Standard operating procedure in baseball has become that when a guy gets busted for using PEDs, his teammates lightly defend him to the media, say he made a mistake and that he'll be welcomed back to the team with open arms once his suspension ends. Sincere or not, that is just how the PED game works.
Well, Padres catcher doesn't want any part of it. With fellow catcher Yasmani Grandal due back from his suspension for PEDs later this month, Hundley let it be known that he is none to happy with the situation, especially if it means losing his job. When speaking with Kevin Acee of the San Diego Union-Tribune, Hundley made his feelings about Grandal known:
You want to talk about a guy who is unproven and had a couple good months on steroid, you go ahead. I've got a job to do.
That unproven catcher hit .297/.394/.469 over 226 plate appearances in his MLB debut last season, a debut that only happened because Hundley tanked with a .157/.219/.245 slash line before being demoted in favor of Grandal. Even with his wretched performance in 2012, it seems pretty clear that Hundley feels as if he lost his job to a guy who was cheating. It is only because Grandal popped positive for elevated testosterone and was subsequently linked to the scandal-plagued Biogenesis clinic that allowed Hundley to reassume his spot atop the catcher depth chart in San Diego.
To his credit, Hundley has made the most out of his opportunity, hitting .270/.302/.450. That's pretty good, especially in Petco Park, but even Hundley realizes it may not be good enough to prevent him from being relegated to back-up duties once Grandal's suspension ends. Losing his job again to Cheater McCheaterpants is not going to make him happy.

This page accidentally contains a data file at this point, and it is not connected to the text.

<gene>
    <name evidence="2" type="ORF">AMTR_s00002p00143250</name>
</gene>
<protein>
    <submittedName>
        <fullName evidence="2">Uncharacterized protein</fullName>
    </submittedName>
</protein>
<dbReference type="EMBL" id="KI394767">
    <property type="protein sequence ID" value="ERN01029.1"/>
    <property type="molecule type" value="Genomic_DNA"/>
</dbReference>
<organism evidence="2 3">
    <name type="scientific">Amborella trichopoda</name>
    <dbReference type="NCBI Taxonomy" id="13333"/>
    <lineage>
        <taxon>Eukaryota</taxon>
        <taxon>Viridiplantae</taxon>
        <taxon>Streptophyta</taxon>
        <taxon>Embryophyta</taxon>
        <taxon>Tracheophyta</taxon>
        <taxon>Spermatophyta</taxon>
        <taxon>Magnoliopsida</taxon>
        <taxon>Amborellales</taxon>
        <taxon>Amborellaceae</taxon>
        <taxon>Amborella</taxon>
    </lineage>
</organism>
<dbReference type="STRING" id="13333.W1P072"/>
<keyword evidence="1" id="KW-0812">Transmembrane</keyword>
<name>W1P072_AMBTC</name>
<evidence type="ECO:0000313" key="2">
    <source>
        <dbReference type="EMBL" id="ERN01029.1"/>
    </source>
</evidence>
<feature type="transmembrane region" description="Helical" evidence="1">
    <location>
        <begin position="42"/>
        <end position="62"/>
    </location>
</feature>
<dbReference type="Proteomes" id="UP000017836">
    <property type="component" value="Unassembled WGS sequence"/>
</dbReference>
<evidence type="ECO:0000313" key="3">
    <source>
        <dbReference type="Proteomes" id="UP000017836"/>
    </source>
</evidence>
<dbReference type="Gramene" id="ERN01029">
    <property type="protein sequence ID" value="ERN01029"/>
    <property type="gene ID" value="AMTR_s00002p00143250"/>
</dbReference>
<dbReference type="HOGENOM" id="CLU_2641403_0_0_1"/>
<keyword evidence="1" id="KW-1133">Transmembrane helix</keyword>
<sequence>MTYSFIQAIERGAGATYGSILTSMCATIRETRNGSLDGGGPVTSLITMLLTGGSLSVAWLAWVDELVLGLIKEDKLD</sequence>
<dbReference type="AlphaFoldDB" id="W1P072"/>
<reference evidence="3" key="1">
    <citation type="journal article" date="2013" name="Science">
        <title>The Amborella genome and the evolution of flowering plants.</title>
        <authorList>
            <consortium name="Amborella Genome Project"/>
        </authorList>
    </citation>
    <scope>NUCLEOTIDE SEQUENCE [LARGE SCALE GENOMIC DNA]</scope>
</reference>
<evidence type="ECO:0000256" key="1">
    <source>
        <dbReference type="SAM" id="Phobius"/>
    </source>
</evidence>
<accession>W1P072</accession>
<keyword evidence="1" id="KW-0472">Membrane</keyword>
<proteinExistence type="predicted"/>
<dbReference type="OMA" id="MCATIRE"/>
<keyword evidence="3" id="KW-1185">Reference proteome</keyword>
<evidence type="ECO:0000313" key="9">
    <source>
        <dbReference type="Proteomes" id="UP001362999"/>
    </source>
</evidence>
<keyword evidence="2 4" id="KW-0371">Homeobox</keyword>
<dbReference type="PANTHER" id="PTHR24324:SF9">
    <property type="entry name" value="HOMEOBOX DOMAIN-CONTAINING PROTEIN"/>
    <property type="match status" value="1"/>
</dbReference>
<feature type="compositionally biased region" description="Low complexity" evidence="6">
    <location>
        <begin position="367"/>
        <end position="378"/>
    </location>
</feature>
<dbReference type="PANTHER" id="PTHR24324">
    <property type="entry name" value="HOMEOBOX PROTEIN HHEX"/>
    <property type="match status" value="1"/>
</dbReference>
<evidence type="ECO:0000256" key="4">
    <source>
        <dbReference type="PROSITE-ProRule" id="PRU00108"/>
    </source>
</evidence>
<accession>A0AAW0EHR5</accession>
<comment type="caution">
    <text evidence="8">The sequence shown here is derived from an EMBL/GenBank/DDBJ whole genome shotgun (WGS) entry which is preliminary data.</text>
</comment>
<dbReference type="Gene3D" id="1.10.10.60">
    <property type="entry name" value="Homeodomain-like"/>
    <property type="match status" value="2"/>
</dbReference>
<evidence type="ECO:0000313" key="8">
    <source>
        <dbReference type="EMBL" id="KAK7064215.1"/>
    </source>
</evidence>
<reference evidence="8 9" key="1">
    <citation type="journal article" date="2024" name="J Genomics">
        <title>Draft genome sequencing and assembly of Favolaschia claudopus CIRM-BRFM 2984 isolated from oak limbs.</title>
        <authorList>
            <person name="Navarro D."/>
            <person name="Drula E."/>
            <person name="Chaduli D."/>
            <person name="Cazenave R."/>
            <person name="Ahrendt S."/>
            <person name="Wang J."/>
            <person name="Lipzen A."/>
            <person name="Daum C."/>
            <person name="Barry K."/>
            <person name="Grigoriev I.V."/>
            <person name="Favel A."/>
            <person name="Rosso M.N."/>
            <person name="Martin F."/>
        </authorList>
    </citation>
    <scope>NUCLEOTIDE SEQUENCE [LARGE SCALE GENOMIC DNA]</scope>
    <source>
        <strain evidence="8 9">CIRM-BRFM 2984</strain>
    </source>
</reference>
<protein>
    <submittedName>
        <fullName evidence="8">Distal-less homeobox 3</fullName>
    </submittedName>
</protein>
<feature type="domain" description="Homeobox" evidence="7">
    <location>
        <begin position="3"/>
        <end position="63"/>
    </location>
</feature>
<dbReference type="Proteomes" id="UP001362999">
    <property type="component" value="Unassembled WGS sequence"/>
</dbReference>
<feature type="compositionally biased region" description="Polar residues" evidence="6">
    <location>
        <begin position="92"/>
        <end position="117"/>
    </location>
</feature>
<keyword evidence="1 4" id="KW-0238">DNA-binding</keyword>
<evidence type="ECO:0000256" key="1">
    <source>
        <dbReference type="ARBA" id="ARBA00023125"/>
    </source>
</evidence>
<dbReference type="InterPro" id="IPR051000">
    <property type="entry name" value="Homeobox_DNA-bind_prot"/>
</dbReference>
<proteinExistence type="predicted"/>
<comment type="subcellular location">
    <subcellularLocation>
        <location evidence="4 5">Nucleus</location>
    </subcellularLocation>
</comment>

The traditional competitive jock response to that concern would be to tell Nick to just outplay Grandal and he won't have a problem, but this situation raises issues on a more macro level. One of the big concerns about PED use is that it breeds more PED use and the Hundley-Grandal issue is a perfect example of that. Hundley, who is presumably clean, is a good player who lost his job to Grandal who is a better player but a better player that uses PEDs. In this case and many others, the cheater has prospered and the good guy is getting screwed. If that situation happens enough, no matter what level of competition, it sends the wrong message to players. It is a message that maybe the clean-cut player might be better off compromising his princples and 'roiding up not so that he can get over on his competition but rather so his competition doesn't get the leg up on him.
Hundley may not have even meant to make that point and was merely concerned with self-preservation, but it is a valid one. Speaking out so critically against his teammate might also be the best defense against PED use as well. MLB has their tests, but those tests are mainly best at catching PED users who are too stupid to beat the tests. If MLB really wants to curb steroid use, their best weapon is self-enforcement by the players.
Players like Hundley can make it clear to their peers that getting busted for PED use is not some minor but forgiveable sin. Shaming that player both privately in the clubhouse and publicly in the media can be far greater deterrents than a 50-game suspension, especially for fringier players who are willing to gamble on that suspension if the reward is getting enough of a performance boost to actually reach the majors.
So as self-serving and, let's be honest, catty as it was, Hundley should be applauded for taking his teammate to task. Clubhouse solidarity be damned, Hundley has made it clear that Grandal will have to work hard and clean to earn back the respect of at least one teammate and indirectly that similar transgressions by other players on the roster will not be tolerated.